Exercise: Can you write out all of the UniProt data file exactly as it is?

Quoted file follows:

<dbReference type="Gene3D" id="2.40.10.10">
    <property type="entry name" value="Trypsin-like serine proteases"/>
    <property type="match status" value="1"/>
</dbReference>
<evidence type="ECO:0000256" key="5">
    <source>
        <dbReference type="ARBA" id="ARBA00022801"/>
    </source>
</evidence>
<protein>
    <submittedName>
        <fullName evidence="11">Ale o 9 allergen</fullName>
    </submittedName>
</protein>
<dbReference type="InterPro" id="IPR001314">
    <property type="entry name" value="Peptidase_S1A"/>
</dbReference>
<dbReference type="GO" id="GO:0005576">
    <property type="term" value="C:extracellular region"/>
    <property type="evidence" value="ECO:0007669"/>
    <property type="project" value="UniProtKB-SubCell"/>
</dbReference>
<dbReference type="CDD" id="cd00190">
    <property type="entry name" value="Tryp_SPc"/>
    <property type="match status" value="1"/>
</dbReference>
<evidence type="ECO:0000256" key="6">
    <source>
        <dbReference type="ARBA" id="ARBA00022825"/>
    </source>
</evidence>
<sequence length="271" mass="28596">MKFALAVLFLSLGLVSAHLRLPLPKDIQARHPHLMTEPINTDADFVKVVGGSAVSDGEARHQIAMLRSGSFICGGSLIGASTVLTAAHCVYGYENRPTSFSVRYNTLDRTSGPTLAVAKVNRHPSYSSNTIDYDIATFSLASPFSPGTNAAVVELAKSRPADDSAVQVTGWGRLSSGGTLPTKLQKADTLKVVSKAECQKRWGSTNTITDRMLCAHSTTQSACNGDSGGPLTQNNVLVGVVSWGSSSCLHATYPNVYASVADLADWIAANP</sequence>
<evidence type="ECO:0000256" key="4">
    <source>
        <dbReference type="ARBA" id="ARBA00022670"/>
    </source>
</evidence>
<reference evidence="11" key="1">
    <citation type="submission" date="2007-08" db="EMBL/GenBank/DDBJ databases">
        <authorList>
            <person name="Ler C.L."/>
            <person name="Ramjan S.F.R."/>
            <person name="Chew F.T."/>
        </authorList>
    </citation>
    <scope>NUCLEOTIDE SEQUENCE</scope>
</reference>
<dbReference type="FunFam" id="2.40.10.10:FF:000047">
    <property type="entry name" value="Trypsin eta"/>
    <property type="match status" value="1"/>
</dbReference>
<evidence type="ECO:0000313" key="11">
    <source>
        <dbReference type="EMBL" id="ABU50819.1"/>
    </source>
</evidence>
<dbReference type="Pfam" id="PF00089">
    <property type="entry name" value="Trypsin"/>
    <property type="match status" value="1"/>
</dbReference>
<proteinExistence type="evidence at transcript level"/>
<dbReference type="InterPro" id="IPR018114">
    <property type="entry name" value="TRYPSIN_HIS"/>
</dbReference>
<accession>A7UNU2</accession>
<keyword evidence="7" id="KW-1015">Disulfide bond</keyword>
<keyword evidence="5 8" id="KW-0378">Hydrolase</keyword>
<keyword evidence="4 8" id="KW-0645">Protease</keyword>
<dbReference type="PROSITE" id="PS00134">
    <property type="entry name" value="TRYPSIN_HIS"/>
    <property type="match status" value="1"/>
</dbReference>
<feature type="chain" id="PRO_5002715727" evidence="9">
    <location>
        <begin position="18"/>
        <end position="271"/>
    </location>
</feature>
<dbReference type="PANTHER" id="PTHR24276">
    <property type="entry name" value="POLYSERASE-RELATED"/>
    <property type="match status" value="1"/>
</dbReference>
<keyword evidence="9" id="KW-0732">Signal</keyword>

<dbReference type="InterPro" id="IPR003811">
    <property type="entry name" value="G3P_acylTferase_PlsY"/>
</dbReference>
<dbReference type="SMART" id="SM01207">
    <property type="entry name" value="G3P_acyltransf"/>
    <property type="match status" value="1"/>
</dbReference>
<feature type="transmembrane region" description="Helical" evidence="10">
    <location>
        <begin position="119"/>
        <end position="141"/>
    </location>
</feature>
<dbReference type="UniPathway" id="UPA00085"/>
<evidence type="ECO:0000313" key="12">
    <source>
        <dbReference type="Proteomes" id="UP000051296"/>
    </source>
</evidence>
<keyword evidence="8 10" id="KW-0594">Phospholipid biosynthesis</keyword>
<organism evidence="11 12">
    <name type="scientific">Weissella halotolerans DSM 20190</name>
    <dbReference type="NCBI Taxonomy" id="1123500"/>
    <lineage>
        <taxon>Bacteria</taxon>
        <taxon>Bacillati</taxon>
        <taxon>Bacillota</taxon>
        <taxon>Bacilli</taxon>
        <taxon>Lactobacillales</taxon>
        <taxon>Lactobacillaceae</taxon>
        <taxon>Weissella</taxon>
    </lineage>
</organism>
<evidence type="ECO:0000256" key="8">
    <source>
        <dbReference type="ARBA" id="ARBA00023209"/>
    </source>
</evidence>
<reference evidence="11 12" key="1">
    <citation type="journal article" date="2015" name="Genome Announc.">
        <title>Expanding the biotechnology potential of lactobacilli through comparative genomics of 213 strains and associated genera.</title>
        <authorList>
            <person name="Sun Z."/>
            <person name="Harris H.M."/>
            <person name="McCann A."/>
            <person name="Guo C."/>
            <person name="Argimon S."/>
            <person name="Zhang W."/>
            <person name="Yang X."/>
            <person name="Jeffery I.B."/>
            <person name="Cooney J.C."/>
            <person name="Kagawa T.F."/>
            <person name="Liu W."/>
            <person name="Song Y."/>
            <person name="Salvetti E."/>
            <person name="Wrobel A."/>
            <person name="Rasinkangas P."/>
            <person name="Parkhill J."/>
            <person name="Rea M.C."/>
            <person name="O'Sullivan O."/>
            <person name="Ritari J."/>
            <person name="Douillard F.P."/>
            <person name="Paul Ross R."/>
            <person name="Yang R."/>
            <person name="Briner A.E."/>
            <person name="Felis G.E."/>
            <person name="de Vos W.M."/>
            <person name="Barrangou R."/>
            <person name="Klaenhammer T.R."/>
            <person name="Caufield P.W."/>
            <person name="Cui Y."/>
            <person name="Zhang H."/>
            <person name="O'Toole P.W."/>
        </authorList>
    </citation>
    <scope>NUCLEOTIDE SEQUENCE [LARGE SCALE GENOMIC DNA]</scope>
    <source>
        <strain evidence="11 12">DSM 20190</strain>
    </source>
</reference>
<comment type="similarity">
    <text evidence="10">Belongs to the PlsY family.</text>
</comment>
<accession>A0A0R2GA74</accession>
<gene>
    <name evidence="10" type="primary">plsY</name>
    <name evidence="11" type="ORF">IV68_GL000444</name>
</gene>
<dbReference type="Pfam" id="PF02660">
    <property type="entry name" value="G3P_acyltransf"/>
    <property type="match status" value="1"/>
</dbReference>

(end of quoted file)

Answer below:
<dbReference type="Gene3D" id="2.40.10.10">
    <property type="entry name" value="Trypsin-like serine proteases"/>
    <property type="match status" value="1"/>
</dbReference>
<evidence type="ECO:0000256" key="5">
    <source>
        <dbReference type="ARBA" id="ARBA00022801"/>
    </source>
</evidence>
<protein>
    <submittedName>
        <fullName evidence="11">Ale o 9 allergen</fullName>
    </submittedName>
</protein>
<dbReference type="InterPro" id="IPR001314">
    <property type="entry name" value="Peptidase_S1A"/>
</dbReference>
<dbReference type="GO" id="GO:0005576">
    <property type="term" value="C:extracellular region"/>
    <property type="evidence" value="ECO:0007669"/>
    <property type="project" value="UniProtKB-SubCell"/>
</dbReference>
<dbReference type="CDD" id="cd00190">
    <property type="entry name" value="Tryp_SPc"/>
    <property type="match status" value="1"/>
</dbReference>
<evidence type="ECO:0000256" key="6">
    <source>
        <dbReference type="ARBA" id="ARBA00022825"/>
    </source>
</evidence>
<sequence length="271" mass="28596">MKFALAVLFLSLGLVSAHLRLPLPKDIQARHPHLMTEPINTDADFVKVVGGSAVSDGEARHQIAMLRSGSFICGGSLIGASTVLTAAHCVYGYENRPTSFSVRYNTLDRTSGPTLAVAKVNRHPSYSSNTIDYDIATFSLASPFSPGTNAAVVELAKSRPADDSAVQVTGWGRLSSGGTLPTKLQKADTLKVVSKAECQKRWGSTNTITDRMLCAHSTTQSACNGDSGGPLTQNNVLVGVVSWGSSSCLHATYPNVYASVADLADWIAANP</sequence>
<evidence type="ECO:0000256" key="4">
    <source>
        <dbReference type="ARBA" id="ARBA00022670"/>
    </source>
</evidence>
<reference evidence="11" key="1">
    <citation type="submission" date="2007-08" db="EMBL/GenBank/DDBJ databases">
        <authorList>
            <person name="Ler C.L."/>
            <person name="Ramjan S.F.R."/>
            <person name="Chew F.T."/>
        </authorList>
    </citation>
    <scope>NUCLEOTIDE SEQUENCE</scope>
</reference>
<dbReference type="FunFam" id="2.40.10.10:FF:000047">
    <property type="entry name" value="Trypsin eta"/>
    <property type="match status" value="1"/>
</dbReference>
<evidence type="ECO:0000313" key="11">
    <source>
        <dbReference type="EMBL" id="ABU50819.1"/>
    </source>
</evidence>
<dbReference type="Pfam" id="PF00089">
    <property type="entry name" value="Trypsin"/>
    <property type="match status" value="1"/>
</dbReference>
<proteinExistence type="evidence at transcript level"/>
<dbReference type="InterPro" id="IPR018114">
    <property type="entry name" value="TRYPSIN_HIS"/>
</dbReference>
<accession>A7UNU2</accession>
<keyword evidence="7" id="KW-1015">Disulfide bond</keyword>
<keyword evidence="5 8" id="KW-0378">Hydrolase</keyword>
<keyword evidence="4 8" id="KW-0645">Protease</keyword>
<dbReference type="PROSITE" id="PS00134">
    <property type="entry name" value="TRYPSIN_HIS"/>
    <property type="match status" value="1"/>
</dbReference>
<feature type="chain" id="PRO_5002715727" evidence="9">
    <location>
        <begin position="18"/>
        <end position="271"/>
    </location>
</feature>
<dbReference type="PANTHER" id="PTHR24276">
    <property type="entry name" value="POLYSERASE-RELATED"/>
    <property type="match status" value="1"/>
</dbReference>
<keyword evidence="9" id="KW-0732">Signal</keyword>

<dbReference type="InterPro" id="IPR003811">
    <property type="entry name" value="G3P_acylTferase_PlsY"/>
</dbReference>
<dbReference type="SMART" id="SM01207">
    <property type="entry name" value="G3P_acyltransf"/>
    <property type="match status" value="1"/>
</dbReference>
<feature type="transmembrane region" description="Helical" evidence="10">
    <location>
        <begin position="119"/>
        <end position="141"/>
    </location>
</feature>
<dbReference type="UniPathway" id="UPA00085"/>
<evidence type="ECO:0000313" key="12">
    <source>
        <dbReference type="Proteomes" id="UP000051296"/>
    </source>
</evidence>
<keyword evidence="8 10" id="KW-0594">Phospholipid biosynthesis</keyword>
<organism evidence="11 12">
    <name type="scientific">Weissella halotolerans DSM 20190</name>
    <dbReference type="NCBI Taxonomy" id="1123500"/>
    <lineage>
        <taxon>Bacteria</taxon>
        <taxon>Bacillati</taxon>
        <taxon>Bacillota</taxon>
        <taxon>Bacilli</taxon>
        <taxon>Lactobacillales</taxon>
        <taxon>Lactobacillaceae</taxon>
        <taxon>Weissella</taxon>
    </lineage>
</organism>
<evidence type="ECO:0000256" key="8">
    <source>
        <dbReference type="ARBA" id="ARBA00023209"/>
    </source>
</evidence>
<reference evidence="11 12" key="1">
    <citation type="journal article" date="2015" name="Genome Announc.">
        <title>Expanding the biotechnology potential of lactobacilli through comparative genomics of 213 strains and associated genera.</title>
        <authorList>
            <person name="Sun Z."/>
            <person name="Harris H.M."/>
            <person name="McCann A."/>
            <person name="Guo C."/>
            <person name="Argimon S."/>
            <person name="Zhang W."/>
            <person name="Yang X."/>
            <person name="Jeffery I.B."/>
            <person name="Cooney J.C."/>
            <person name="Kagawa T.F."/>
            <person name="Liu W."/>
            <person name="Song Y."/>
            <person name="Salvetti E."/>
            <person name="Wrobel A."/>
            <person name="Rasinkangas P."/>
            <person name="Parkhill J."/>
            <person name="Rea M.C."/>
            <person name="O'Sullivan O."/>
            <person name="Ritari J."/>
            <person name="Douillard F.P."/>
            <person name="Paul Ross R."/>
            <person name="Yang R."/>
            <person name="Briner A.E."/>
            <person name="Felis G.E."/>
            <person name="de Vos W.M."/>
            <person name="Barrangou R."/>
            <person name="Klaenhammer T.R."/>
            <person name="Caufield P.W."/>
            <person name="Cui Y."/>
            <person name="Zhang H."/>
            <person name="O'Toole P.W."/>
        </authorList>
    </citation>
    <scope>NUCLEOTIDE SEQUENCE [LARGE SCALE GENOMIC DNA]</scope>
    <source>
        <strain evidence="11 12">DSM 20190</strain>
    </source>
</reference>
<comment type="similarity">
    <text evidence="10">Belongs to the PlsY family.</text>
</comment>
<accession>A0A0R2GA74</accession>
<gene>
    <name evidence="10" type="primary">plsY</name>
    <name evidence="11" type="ORF">IV68_GL000444</name>
</gene>
<dbReference type="Pfam" id="PF02660">
    <property type="entry name" value="G3P_acyltransf"/>
    <property type="match status" value="1"/>
</dbReference>